Senator Fuschillo Announces Senate Passage of Property Tax Relief Measures
Legislation Would Cap Property Taxes to Save Money for Families and Businesses, Lower Costs to Schools & Municipalities Through Mandate Relief
Senator Charles J. Fuschillo, Jr. (R-Merrick) today announced that the New York State Senate passed property tax relief legislation he cosponsored to reduce the property tax burden on Long Islanders, which is among the highest anywhere in the country. The legislation would create a cap on local property taxes and provide mandate relief for school districts and local governments to help lower costs.
“High property taxes have made Long Island increasingly unaffordable and are a main reason why so many families and businesses have left New York State. Providing tax relief is the number one issue we face, and we can’t get our state back on the right track without addressing it. Capping property taxes and providing mandate relief will make sure that school districts and local governments reduce their spending and will ease the tax burden which has pushed so many Long Island families and businesses to the breaking point. The Assembly should join the Senate in approving these tax relief measures,” said Senator Fuschillo.
The property tax cap legislation would deliver tax relief by limiting the ability of school districts, local municipalities, and special districts to raise taxes on local homeowners and businesses. Under the property tax cap legislation (S2706):
* A school district's tax levy limit would be capped at either two percent or the annual increase in the consumer price index ("CPI"), whichever is less. Taxes necessary to support the local share of capital expenditures would be excluded;
* Voters would still have the opportunity to vote for their school district’s tax levy proposal in May. If the proposed tax levy is within the district's tax levy limit, then a majority vote would be required for approval. A proposed tax levy exceeds the district's tax levy limit could only be approved with 60 percent of the vote. If the proposed tax levy is defeated, the district would need to submit a second levy proposal for approval in June, with the same voter approval standards applied. If the second proposition is defeated, then the district would be required to adopt a tax levy that is no greater than the prior school year.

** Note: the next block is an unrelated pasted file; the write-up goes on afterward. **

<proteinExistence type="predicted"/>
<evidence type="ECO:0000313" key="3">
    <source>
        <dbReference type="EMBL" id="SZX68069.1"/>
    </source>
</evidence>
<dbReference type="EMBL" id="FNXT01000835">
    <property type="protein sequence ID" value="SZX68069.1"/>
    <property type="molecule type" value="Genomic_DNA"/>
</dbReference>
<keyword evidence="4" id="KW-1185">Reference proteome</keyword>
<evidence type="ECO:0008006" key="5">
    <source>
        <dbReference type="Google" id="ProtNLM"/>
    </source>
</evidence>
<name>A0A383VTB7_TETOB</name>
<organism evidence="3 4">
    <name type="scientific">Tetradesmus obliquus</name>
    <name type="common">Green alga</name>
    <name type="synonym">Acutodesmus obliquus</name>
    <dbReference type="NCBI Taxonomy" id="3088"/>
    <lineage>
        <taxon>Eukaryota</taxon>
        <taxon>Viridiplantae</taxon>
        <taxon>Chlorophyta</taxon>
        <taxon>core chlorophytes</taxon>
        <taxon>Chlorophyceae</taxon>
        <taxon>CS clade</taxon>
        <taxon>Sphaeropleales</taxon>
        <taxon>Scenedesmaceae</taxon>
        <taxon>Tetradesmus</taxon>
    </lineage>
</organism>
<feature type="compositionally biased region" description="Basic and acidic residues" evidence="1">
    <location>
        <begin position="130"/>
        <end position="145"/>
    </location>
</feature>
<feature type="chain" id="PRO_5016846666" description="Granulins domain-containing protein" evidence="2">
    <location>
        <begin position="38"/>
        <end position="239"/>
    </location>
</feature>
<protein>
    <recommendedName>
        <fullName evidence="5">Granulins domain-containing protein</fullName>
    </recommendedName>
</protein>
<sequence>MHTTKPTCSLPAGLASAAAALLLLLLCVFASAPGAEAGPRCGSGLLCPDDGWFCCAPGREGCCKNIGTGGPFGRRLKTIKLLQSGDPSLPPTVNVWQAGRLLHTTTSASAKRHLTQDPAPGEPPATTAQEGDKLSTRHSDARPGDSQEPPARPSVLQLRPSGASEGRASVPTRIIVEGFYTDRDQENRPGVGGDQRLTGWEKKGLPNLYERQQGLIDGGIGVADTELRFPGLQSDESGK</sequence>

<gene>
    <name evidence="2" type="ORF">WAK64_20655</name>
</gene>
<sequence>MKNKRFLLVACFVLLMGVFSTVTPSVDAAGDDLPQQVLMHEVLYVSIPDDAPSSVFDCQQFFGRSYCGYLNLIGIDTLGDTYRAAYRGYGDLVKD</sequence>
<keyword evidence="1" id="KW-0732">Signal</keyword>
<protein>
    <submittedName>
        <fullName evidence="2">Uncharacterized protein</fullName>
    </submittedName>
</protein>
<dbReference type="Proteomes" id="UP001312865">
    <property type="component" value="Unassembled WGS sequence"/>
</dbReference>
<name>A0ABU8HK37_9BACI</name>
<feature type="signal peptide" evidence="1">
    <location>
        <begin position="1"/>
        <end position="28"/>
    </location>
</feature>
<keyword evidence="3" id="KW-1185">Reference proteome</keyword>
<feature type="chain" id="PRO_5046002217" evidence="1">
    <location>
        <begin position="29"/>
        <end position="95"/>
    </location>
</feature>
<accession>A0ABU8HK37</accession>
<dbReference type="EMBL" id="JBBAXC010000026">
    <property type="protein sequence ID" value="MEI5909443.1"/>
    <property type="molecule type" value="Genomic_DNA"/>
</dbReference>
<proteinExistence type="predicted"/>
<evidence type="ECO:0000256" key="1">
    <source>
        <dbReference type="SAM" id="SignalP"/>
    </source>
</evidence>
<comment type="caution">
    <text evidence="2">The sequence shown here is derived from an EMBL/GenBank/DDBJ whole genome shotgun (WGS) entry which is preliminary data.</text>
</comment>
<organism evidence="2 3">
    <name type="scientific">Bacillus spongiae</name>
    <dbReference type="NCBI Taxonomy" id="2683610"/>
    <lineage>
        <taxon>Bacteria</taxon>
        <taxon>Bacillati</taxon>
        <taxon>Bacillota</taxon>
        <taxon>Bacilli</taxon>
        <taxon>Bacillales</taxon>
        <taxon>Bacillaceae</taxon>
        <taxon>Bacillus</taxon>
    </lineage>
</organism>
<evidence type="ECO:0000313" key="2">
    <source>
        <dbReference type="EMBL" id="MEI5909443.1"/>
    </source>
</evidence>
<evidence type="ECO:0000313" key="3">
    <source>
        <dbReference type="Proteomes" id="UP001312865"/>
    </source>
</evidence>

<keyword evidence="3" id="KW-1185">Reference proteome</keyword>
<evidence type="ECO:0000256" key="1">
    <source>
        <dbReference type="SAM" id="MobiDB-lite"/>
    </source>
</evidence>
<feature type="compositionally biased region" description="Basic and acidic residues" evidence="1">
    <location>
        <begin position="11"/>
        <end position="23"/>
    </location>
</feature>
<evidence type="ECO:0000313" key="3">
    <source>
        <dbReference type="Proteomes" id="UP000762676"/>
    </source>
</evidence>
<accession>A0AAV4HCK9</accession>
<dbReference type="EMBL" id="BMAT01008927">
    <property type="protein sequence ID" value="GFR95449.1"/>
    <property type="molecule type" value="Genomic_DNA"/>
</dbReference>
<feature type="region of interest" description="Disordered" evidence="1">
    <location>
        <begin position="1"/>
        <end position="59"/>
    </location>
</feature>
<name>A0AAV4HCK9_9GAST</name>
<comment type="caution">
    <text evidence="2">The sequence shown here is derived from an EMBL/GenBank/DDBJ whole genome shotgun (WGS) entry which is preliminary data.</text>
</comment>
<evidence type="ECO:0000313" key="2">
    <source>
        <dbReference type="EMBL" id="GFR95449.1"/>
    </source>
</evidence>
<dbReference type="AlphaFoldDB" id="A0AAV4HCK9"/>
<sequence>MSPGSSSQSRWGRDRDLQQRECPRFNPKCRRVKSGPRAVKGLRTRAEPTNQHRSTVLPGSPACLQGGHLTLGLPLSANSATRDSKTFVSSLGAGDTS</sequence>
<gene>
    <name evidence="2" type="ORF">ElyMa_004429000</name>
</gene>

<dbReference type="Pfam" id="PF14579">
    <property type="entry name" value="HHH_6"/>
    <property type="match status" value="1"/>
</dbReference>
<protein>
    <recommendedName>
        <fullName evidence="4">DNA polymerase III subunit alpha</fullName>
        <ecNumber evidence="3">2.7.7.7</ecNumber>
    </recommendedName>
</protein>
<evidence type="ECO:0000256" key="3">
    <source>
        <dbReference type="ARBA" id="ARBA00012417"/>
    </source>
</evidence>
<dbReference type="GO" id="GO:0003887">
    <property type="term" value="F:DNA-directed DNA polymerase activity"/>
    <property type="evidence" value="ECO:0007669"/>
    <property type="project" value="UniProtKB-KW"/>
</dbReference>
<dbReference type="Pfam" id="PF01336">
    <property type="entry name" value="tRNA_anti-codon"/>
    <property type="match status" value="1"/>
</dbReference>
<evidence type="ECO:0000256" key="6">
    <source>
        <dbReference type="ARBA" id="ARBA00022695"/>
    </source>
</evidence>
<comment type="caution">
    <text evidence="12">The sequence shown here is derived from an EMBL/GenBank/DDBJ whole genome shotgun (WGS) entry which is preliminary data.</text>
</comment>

* A school district would be allowed to carry over unused tax levy capacity from the prior year, but could use this carryover levy capacity to increase its tax levy only an additional 1.5% in any year; and
* In the event a district's actual tax levy exceeds its authorized levy due to clerical or technical errors, the erroneous excess levy must be placed in reserve to offset the levy for the next school year.
If enacted, the law would take effect for the 2012-13 school year.
The bill also provides for the same cap to apply to taxes levied by municipal governments. Local governments that do not levy an amount up to the cap in one year can rollover that amount up to 1.5 percent in the following year.
Additionally, the Senate passed mandate relief measures to help alleviate state mandated costs on school districts and local municipalities, which ultimately get passed down to local taxpayers. The legislation (S2707) requires any state mandated program imposed on municipalities or schools districts which created any net additional cost in excess to be funded by the state.
The Senate also passed a resolution urging the Governor and his mandate relief and Medicaid redesign teams to provide lasting and real property tax relief. Specifically, the resolution urges the mandate relief panel to:
* Focus on New York’s service delivery structure that requires school districts, local governments and other local taxing districts to administer and fund mandated programs;
* Look for ways to reduce the costs of mandated programs on schools and local governments by determining how school districts and local governments may be given greater ability to control costs;
* Examine the reason for delays in state reimbursement for mandated programs;
* Consider the practice of cost-shifting of mandated programs; and
* Identify opportunities for eliminating or reducing unfunded and underfunded mandates imposed by the New York State government on local governments and school districts.
The resolution also urges the Governor’s Medicaid redesign panel to work with Medicaid stakeholders to conduct a comprehensive review of the state’s Medicaid program, and make recommendations for cost saves and quality improvement measures to meet specific budget reductions for Medicaid spending.
The property tax cap and mandate relief legislation continues Senator Fuschillo’s efforts to change the direction of the state following billions of dollars in new taxes, fees, and spending increases approved by Democrats in the Senate and Assembly over the last two years, all of which he strongly opposed. Recently, the Senate also passed legislation supported by Senator Fuschillo to create a state spending cap and prevent tax increases without a two-thirds “supermajority” vote in the Senate and the Assembly.
Both the property tax cap and mandate relief legislation has been sent to the Assembly for consideration.